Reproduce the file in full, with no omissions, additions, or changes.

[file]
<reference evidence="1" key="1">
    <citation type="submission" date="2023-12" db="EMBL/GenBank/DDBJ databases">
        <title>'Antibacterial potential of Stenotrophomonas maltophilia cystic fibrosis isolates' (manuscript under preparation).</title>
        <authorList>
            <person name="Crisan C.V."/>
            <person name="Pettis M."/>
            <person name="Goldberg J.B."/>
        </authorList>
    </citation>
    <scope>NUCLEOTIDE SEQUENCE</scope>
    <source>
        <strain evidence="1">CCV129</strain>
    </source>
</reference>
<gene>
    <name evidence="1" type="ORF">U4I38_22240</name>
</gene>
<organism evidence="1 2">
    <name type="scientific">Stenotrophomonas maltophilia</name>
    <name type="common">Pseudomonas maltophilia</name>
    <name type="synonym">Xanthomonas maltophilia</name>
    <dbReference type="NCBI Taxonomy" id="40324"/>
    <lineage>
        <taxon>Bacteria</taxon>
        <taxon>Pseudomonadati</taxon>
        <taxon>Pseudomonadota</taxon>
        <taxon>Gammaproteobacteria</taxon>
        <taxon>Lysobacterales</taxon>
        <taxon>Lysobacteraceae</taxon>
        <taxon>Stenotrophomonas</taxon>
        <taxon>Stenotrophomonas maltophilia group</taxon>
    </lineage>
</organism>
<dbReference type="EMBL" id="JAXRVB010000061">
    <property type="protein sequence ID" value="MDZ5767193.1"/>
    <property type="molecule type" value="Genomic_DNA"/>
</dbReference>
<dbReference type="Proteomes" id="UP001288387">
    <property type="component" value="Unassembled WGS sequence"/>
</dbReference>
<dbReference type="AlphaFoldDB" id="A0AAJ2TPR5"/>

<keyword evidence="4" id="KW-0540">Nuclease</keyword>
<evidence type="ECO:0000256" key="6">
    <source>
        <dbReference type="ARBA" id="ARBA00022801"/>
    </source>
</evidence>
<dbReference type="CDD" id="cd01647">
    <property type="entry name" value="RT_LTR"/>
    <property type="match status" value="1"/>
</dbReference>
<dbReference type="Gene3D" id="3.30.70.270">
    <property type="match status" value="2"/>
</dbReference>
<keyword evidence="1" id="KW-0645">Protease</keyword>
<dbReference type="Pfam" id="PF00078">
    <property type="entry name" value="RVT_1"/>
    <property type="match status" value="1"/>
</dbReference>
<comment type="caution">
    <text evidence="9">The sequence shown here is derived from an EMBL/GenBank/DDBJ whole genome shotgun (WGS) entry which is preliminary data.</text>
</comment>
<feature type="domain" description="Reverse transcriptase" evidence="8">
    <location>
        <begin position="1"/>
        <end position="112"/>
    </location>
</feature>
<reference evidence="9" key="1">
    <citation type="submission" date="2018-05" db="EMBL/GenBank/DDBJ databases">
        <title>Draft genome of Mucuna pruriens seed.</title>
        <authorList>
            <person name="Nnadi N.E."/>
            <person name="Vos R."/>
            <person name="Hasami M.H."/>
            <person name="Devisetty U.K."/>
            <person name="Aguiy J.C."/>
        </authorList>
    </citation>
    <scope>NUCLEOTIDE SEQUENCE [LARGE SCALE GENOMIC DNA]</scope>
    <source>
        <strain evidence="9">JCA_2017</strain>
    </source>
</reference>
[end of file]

<reference evidence="1" key="1">
    <citation type="submission" date="2023-12" db="EMBL/GenBank/DDBJ databases">
        <title>'Antibacterial potential of Stenotrophomonas maltophilia cystic fibrosis isolates' (manuscript under preparation).</title>
        <authorList>
            <person name="Crisan C.V."/>
            <person name="Pettis M."/>
            <person name="Goldberg J.B."/>
        </authorList>
    </citation>
    <scope>NUCLEOTIDE SEQUENCE</scope>
    <source>
        <strain evidence="1">CCV129</strain>
    </source>
</reference>
<gene>
    <name evidence="1" type="ORF">U4I38_22240</name>
</gene>
<organism evidence="1 2">
    <name type="scientific">Stenotrophomonas maltophilia</name>
    <name type="common">Pseudomonas maltophilia</name>
    <name type="synonym">Xanthomonas maltophilia</name>
    <dbReference type="NCBI Taxonomy" id="40324"/>
    <lineage>
        <taxon>Bacteria</taxon>
        <taxon>Pseudomonadati</taxon>
        <taxon>Pseudomonadota</taxon>
        <taxon>Gammaproteobacteria</taxon>
        <taxon>Lysobacterales</taxon>
        <taxon>Lysobacteraceae</taxon>
        <taxon>Stenotrophomonas</taxon>
        <taxon>Stenotrophomonas maltophilia group</taxon>
    </lineage>
</organism>
<dbReference type="EMBL" id="JAXRVB010000061">
    <property type="protein sequence ID" value="MDZ5767193.1"/>
    <property type="molecule type" value="Genomic_DNA"/>
</dbReference>
<dbReference type="Proteomes" id="UP001288387">
    <property type="component" value="Unassembled WGS sequence"/>
</dbReference>
<dbReference type="AlphaFoldDB" id="A0AAJ2TPR5"/>

<keyword evidence="4" id="KW-0540">Nuclease</keyword>
<evidence type="ECO:0000256" key="6">
    <source>
        <dbReference type="ARBA" id="ARBA00022801"/>
    </source>
</evidence>
<dbReference type="CDD" id="cd01647">
    <property type="entry name" value="RT_LTR"/>
    <property type="match status" value="1"/>
</dbReference>
<dbReference type="Gene3D" id="3.30.70.270">
    <property type="match status" value="2"/>
</dbReference>
<keyword evidence="1" id="KW-0645">Protease</keyword>
<dbReference type="Pfam" id="PF00078">
    <property type="entry name" value="RVT_1"/>
    <property type="match status" value="1"/>
</dbReference>
<comment type="caution">
    <text evidence="9">The sequence shown here is derived from an EMBL/GenBank/DDBJ whole genome shotgun (WGS) entry which is preliminary data.</text>
</comment>
<feature type="domain" description="Reverse transcriptase" evidence="8">
    <location>
        <begin position="1"/>
        <end position="112"/>
    </location>
</feature>
<reference evidence="9" key="1">
    <citation type="submission" date="2018-05" db="EMBL/GenBank/DDBJ databases">
        <title>Draft genome of Mucuna pruriens seed.</title>
        <authorList>
            <person name="Nnadi N.E."/>
            <person name="Vos R."/>
            <person name="Hasami M.H."/>
            <person name="Devisetty U.K."/>
            <person name="Aguiy J.C."/>
        </authorList>
    </citation>
    <scope>NUCLEOTIDE SEQUENCE [LARGE SCALE GENOMIC DNA]</scope>
    <source>
        <strain evidence="9">JCA_2017</strain>
    </source>
</reference>